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# Fundamental Mathematics: Rotation & Reflection

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We use matrices, eigenvalues and eigenvectors to solve the following:

Let f be the rotation in the 3-dimensional space about the x-axis through the angle pi/2 and g be the
rotation about the y-axis through the same angle. Describe the rotation f g. Let h be the reflection in the plane orthogonal
to the vector 2i - j + 3k. Describe the reflection f h.

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Exercise: Let f be the rotation in the 3-dimensional space about the x-axis through the angle pi/2 and g be the
rotation about the y-axis through the same angle. Describe the rotation f g. Let h be the reflection in the plane orthogonal
to the vector 2i - j + 3k. Describe the reflection f h.

It is not specified whether the rotation f is clockwise or counterclockwise, so we assume counterclockwise, that is, it takes
the vector (0,1,0)^T to the vector (0,0,1)^T (here v^T means transpose). The matrix associated to f is then

A=...

since alpha=frac{pi}{2}. Similarly for g, we take the rotation by frac{pi}{2} about the y-axis that takes the
vector (0,0,1)^T to (1,0,0)^T. It has matrix

B=...

Note: if g rotates in the opposite direction them multiply the above matrix by -1 (or equivalently take alpha=-frac{pi}{2}
).

The matrix for fg is the product C=AB

C=...

This is again a rotation matrix. To find the axis of rotation find v such that Cv=v (so v is fixed under C, meaning it is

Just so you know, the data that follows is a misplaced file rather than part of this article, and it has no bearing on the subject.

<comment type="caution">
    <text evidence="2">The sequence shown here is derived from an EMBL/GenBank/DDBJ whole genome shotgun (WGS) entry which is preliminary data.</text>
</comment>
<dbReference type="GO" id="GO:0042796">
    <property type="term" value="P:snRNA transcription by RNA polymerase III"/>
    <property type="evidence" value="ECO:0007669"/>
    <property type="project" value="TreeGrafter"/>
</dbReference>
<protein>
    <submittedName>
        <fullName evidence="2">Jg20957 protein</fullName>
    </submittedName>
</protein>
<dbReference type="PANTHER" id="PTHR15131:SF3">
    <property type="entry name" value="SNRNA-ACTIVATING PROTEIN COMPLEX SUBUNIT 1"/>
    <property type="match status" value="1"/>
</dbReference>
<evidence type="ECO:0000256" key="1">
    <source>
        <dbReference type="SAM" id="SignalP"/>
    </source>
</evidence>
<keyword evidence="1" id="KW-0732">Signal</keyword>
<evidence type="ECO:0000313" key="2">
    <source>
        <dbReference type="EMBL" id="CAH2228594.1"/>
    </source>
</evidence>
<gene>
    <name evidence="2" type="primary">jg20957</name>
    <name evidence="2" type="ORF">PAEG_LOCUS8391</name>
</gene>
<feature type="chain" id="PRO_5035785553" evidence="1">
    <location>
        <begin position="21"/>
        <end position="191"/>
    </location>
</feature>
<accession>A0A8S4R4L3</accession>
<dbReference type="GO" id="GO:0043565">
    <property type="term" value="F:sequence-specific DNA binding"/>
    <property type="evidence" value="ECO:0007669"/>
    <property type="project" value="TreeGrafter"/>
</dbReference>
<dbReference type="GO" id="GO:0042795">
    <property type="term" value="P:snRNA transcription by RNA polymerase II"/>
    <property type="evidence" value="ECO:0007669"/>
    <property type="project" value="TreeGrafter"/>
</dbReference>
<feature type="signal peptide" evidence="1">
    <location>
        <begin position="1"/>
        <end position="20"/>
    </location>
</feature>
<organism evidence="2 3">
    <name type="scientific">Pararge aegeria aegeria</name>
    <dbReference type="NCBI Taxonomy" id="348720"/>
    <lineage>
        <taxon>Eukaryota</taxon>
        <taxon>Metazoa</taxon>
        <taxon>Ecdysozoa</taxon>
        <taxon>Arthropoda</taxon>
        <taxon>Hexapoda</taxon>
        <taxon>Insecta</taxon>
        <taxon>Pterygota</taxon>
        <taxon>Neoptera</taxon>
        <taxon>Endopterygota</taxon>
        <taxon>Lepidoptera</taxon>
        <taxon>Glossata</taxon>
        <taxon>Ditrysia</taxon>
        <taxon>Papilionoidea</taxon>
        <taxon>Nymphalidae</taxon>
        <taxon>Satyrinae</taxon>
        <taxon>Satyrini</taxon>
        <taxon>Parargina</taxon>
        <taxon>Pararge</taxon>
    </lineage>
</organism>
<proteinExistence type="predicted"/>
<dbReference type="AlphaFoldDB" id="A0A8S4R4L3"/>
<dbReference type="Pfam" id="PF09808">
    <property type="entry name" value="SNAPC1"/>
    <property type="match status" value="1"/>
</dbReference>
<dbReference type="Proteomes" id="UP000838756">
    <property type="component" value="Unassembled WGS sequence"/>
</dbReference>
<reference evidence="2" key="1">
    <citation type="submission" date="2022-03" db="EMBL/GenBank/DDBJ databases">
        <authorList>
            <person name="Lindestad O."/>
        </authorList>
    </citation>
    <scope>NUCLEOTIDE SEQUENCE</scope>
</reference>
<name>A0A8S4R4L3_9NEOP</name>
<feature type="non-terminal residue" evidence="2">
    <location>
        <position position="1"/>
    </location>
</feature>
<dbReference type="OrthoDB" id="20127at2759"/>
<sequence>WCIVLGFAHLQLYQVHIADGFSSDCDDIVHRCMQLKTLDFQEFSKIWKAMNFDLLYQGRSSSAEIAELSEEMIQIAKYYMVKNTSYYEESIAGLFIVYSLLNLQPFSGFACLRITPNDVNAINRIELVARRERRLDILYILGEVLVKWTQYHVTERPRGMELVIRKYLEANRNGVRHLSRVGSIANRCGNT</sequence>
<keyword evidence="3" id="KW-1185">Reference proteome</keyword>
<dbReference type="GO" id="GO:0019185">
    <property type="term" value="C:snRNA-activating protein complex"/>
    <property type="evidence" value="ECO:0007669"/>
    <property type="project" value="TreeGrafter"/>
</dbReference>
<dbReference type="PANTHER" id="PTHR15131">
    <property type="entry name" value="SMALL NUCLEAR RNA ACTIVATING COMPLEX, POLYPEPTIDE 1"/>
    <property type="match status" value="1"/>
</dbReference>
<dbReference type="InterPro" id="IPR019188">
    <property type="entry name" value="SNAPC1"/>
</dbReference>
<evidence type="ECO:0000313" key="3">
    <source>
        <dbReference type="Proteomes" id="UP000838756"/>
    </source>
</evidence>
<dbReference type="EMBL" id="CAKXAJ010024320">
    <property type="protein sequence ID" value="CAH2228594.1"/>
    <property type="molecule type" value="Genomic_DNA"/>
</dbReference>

the axis of rotation). Cv=v is equivalent to (C-I)v=0.

C-I=...

So (C-I) multiplied by the vector (x,y,z)^T gives
begin{align*}
-x+z=0,;x-y=0,;y-z=0
end{align*}
that is x=z,y=z (and z=z). We see that the vector v=(1,1,1)^T makes (C-I)v=0. Then fg is rotation about (1,1,1)^T. We
need to know the angle of rotation. Since C fixes the space orthogonal to v we take a basis for that space to find the angle
of rotation.

Note that v_1=frac{1}{sqrt{2}}(1,0,-1)^T, v_2=frac{1}{sqrt{6}}(-1,2,-1) and v_3=frac{1}{sqrt{3}}(1,1,1) are orthogonal
vectors and of unit length. Then frac{1}{sqrt{2}}(1,0,-1)^T and frac{1}{sqrt{6}}(-1,2,-1) form an orthonormal basis for
the orthogonal space to frac{1}{sqrt{3}}(1,1,1) that is fixed by C. To find the angle of rotation there are different ways.
One is to find the representation of C in this new basis.

First note that
Cv_1=...

Cv_2=...

Cv_3=v_3

Then

C(av_1+bv_2+cv_3)=...

so (a,b,c)^T is sent to (-frac{a}{2}-frac{sqrt{3}b}{2},frac{sqrt{3}a}{2}-frac{b}{2},c). The matrix involved is

...

which is of the form

...

for alpha=frac{2pi}{3}.

Therefore fg is rotation about the axis (1,1,1)^T by angle frac{2pi}{3}. (You can figure out which way it acts, if
counterclockwise or clockwise by calculating Cv_1 or Cv_2 and see which way it turns, I leave it to you).

For the reflection fh. The method is similar. First find a matrix representation of h. One way to do that is to note that if
we call D the matrix of h, then Du_1=-u_1 for u_1=2i - j + 3k=(2,-1,3)^T. Also h fixes the plane orthogonal to u_1.
The vectors u_2=(1,2,0)^T and u_3=(0,3,1)^T are orthogonal to u_1 so Du_2=u_2 and Du_3=u_3. We want to know what is
D(x,y,z)^T. We know
[Du_1=-u_1,,Du_2=u_2,,Du_3=u_3,]
or equivalently
[D[u_1,u_2,u_3]=[-u_1,u_2,u_3],]
where [u_1,u_2,u_3] is the matrix whose columns are u_1,u_2,u_3. Call E=[u_1,u_2,u_3]. Then D=[-u_1,u_2,u_3]E^{-1}

D=...

To identify the reflection D, find u such that Du=-u, that is (D+I)u=0. Solving as before we see that w_1=(2/3, -1/3,
1)^T. So fh is reflection with respect to the plane orthogonal to (2/3, -1/3,1)^T.

Note that D fixes the vectors w_2=(-3/2, 0, 1)^T and w_3=(1/2, 1, 0) and that w_2 and w_3 are orthogonal to w_1 (so
we see that D does fix the space orthogonal to w_1, and so it is a reflection).

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